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Rated: · Other · Fantasy · #1877865
Fantasy, alternate reality, story, warriors, magic, monsters, subject matter.
II

Yami looked out across the golden sands of the Arena; he gripped the shaft of his M’ire. It was a gift from his father, taken from an X’andi warrior from J’iroch after the X’andi and his band had attacked his father's caravan__ the X’andi raiders lost, and badly. It was a terrifying weapon: the main part of it consisting of a heavy, ironwood pole wrapped tightly in sheets of leather. On one end of the pole was a wickedly flared and serrated blade at the very least two feet long; this was called a Tempi. The Tempi was made for cutting and goring and intimidation, while on the other end of the pole was a ten-inch blade about three inches wide and tapering out to a thin point called an M’ouri. The M’ouri was also meant for goring, but instead of cutting, it was designed for more of a stabbing/jabbing offense, rather than slicing. The entire effect of the weapon was horrifying, and served to terrify anyone who had the misfortune to be on the receiving end of it...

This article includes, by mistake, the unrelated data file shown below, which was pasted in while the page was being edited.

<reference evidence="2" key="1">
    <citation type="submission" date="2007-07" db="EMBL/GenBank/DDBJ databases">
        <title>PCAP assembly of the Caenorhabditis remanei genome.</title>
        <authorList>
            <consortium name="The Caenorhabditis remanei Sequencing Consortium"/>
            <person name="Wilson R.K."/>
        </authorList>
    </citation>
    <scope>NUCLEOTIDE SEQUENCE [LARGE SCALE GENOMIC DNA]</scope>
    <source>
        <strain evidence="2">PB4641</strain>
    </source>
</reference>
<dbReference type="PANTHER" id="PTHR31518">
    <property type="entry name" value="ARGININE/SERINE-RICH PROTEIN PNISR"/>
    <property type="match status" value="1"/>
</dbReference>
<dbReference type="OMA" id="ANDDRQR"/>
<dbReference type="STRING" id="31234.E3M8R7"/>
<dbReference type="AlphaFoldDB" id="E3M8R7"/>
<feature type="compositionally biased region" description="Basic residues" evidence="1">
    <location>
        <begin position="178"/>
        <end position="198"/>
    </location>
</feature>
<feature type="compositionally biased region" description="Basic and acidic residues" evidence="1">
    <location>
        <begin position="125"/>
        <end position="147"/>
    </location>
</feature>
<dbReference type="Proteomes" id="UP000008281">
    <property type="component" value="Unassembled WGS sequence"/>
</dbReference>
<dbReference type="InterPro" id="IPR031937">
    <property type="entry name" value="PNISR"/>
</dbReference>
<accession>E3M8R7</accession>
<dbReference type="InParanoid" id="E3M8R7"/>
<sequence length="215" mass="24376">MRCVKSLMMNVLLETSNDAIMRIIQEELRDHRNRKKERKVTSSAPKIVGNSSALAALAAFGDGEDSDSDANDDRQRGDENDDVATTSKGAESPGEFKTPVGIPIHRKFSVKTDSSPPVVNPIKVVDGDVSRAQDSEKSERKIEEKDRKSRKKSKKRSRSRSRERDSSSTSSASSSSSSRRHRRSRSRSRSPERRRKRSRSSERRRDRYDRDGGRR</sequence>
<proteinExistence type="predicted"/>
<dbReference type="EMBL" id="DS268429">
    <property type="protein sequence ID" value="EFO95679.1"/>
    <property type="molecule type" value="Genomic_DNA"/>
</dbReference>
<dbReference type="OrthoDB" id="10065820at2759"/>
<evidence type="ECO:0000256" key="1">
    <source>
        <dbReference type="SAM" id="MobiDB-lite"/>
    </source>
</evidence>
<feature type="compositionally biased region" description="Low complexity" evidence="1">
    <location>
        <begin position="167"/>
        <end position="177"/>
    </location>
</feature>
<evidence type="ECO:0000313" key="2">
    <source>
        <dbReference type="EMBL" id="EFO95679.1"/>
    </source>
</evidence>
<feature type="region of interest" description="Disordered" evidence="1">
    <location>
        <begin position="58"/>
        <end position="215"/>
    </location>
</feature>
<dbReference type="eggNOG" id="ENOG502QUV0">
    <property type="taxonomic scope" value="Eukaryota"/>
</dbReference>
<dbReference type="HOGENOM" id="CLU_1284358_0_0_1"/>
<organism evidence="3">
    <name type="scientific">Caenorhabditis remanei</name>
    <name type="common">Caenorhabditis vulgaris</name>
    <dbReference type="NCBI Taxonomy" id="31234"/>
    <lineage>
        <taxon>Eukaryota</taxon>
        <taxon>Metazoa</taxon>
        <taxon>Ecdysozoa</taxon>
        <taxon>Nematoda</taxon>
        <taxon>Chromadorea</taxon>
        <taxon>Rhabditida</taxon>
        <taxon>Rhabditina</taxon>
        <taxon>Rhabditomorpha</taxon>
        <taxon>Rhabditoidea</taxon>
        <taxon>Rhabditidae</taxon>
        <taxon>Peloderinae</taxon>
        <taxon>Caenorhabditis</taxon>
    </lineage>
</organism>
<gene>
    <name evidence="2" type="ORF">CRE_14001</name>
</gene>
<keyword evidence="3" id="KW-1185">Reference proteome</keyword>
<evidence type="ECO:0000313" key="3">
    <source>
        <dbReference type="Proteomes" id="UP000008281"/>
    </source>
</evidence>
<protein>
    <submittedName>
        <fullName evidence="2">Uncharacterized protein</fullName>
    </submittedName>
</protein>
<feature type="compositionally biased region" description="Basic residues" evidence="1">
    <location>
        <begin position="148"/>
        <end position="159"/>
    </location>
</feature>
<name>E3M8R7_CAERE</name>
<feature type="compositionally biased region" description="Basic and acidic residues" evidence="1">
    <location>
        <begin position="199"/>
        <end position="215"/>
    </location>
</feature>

Yami crept silently forward; he could see the target, the bright red flag emblazoned with the Eye of Kantos. There were only four guards that he could see and, for a brief instant, Yami felt the nigh overwhelming urge to surge forward, eliminate the guards himself and seize the flag…but he knew that was not an option; he had to wait for the signal.